Monday, April 29, 2002
Delgadillo Backs Bill to Block Landlords From Avoiding Court Orders
By NAZANIN AGANGE, Staff Writer
A bill that would close a loophole allowing landlords to sell property to avoid cleaning it up was publicly backed by City Attorney Rocky Delgadillo Friday.
Assemblyman Paul Koretz, D-West Hollywood, who authored the bill, led the presentation.
City Council President Alex Padilla and community leader Tony Swan were also on hand for the announcement in front of a beleaguered North Hills apartment complex.
Delgadillo, a sponsor of the bill and the catalyst for its inception, according to Koretz’s office, called the building the “perfect example of why we need to pass this bill.”
The six-unit complex had been the scene of one murder, several gang-related shootings, and more than 20 drug arrests, Delgadillo said.
Mary Claire Molidor, head of Citywide Nuisance Abatement Program, said that from July 30, 1999 the city collected evidence of illegal activities taking place on the property.
Court proceedings were halted in September 2001 because the property was sold, nullifying two years of evidence and paperwork. Under current law, a nuisance abatement order expires when the property is sold.
“When he sold the building the injunction was useless,” Delgadillo said of the case. “The people who live here lost the most. They must wait even longer to get their safe, clean neighborhood back.”
A property documented as a haven for drug sales, gambling, prostitution and gang activity is considered a nuisance.
Assembly Bill 1868 is heralded by supporters as the solution to prosecutors’ problems with slumlords flipping, or selling, nuisance property to avoid injunctions.
Currently, prosecutors can acquire court orders to make the owners of nuisance properties make specific changes, ranging from installing lights to hiring an onsite manager, for the improvement of the property.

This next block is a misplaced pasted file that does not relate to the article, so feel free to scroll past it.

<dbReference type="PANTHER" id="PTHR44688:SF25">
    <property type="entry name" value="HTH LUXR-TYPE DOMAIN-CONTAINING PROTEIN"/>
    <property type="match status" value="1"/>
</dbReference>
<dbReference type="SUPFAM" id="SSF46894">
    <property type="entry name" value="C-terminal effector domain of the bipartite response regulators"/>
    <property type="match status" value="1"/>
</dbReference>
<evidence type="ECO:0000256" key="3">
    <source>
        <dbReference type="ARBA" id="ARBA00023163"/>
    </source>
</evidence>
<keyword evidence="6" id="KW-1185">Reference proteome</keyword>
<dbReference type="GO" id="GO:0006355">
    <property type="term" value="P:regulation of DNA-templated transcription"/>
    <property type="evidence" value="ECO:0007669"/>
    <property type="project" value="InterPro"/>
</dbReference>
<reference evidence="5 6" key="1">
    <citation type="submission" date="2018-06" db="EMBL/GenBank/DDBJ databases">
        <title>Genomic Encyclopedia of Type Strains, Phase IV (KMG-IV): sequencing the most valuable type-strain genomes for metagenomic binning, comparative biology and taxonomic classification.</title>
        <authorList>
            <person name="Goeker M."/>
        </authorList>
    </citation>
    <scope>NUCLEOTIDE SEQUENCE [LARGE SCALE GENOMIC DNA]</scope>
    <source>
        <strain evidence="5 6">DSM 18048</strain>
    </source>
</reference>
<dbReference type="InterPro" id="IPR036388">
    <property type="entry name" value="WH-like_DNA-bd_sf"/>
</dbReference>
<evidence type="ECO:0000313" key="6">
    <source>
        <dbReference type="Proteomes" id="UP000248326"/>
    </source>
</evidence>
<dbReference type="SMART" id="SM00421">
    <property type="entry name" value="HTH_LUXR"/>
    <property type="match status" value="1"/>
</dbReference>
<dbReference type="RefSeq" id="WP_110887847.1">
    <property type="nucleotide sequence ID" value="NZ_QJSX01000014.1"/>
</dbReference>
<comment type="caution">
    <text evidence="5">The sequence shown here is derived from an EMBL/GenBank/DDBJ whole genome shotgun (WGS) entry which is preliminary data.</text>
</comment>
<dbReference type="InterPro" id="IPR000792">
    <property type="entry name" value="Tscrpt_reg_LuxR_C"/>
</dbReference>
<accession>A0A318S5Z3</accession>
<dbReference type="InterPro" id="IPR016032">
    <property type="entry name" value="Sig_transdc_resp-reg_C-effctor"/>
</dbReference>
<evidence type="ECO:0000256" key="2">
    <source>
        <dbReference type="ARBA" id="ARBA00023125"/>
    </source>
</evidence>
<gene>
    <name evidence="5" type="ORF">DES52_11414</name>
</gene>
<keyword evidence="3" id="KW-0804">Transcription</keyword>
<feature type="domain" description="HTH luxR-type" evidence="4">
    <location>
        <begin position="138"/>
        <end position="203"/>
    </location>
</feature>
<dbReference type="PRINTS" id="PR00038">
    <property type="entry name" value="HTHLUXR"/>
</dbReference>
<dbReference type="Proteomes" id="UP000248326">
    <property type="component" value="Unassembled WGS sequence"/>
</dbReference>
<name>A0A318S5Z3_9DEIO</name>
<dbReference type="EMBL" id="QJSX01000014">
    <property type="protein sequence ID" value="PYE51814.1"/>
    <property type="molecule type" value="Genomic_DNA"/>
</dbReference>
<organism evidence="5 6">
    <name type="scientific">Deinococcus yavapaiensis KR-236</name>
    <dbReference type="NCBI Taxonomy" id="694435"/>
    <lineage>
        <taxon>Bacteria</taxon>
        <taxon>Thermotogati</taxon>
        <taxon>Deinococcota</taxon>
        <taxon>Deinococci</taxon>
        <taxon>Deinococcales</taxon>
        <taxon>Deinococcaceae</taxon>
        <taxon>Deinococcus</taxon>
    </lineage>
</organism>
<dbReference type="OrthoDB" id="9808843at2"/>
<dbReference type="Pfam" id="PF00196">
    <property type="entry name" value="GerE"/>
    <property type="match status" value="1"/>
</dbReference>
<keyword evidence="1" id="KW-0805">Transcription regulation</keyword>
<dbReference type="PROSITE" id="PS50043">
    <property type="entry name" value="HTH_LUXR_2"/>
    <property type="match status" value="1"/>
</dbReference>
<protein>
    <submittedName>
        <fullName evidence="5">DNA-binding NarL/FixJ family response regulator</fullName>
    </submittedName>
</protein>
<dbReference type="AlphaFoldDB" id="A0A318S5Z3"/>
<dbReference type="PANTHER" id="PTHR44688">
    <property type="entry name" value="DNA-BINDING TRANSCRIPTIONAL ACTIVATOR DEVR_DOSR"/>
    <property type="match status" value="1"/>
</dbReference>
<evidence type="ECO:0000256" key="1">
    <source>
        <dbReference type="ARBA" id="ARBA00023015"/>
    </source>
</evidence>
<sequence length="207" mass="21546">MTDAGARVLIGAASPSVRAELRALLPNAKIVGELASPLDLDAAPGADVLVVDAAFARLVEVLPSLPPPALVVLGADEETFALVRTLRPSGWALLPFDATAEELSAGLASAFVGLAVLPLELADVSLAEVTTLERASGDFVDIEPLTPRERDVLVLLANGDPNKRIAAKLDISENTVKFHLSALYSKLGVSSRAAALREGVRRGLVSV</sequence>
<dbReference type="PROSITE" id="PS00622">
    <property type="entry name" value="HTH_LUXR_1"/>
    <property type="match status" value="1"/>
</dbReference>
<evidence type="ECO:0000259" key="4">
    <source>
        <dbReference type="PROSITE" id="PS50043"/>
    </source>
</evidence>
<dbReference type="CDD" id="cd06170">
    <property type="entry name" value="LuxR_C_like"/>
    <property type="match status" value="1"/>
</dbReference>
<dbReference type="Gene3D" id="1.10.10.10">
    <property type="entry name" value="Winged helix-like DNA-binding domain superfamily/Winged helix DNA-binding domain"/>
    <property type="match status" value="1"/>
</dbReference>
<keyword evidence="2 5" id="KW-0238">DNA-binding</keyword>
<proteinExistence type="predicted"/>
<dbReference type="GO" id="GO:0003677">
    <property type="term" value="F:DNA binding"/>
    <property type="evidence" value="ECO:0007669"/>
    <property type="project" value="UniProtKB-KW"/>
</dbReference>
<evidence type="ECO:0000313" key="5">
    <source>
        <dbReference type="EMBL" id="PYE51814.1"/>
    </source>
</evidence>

AB 1868 would also allow courts to order landlords to reside on the property until the improvements are made. Delgadillo called this an incentive for the landlord to make the changes quickly.
“If we have to make him live in the laundry room, that’s where we would make him live,” Delgadillo said.
Koretz called the legislation a “dramatic step in the right direction” and vowed to follow the progress and success of the bill to make any necessary changes in follow-up bills.
The bill was introduced on Jan. 31 and cleared the Committee on Judiciary on April 23.
AB 1868 also designates fifty percent of civil penalties collected in nuisance cases to the state’s Restitution Fund and authorizes all county and city prosecutors to take actions against problem properties.
Koretz Chief of Staff Scott Svonkin said the bill will go to the Appropriations Committee next week. He said they expect it to be voted on very soon because it had no fiscal impact.
Molidor said she expected the law to actually save money because law enforcement would save time by not having to acquire new injunctions if a property was sold.
Delgadillo projected that thousands of properties would be impacted by the law. He said there are currently 2000 abandoned buildings that the law would effect.
“We’re in a battle for our neighborhoods,” he said. “We’re going to need all the tools we can use to fight this battle.”
Copyright 2002, Metropolitan News Company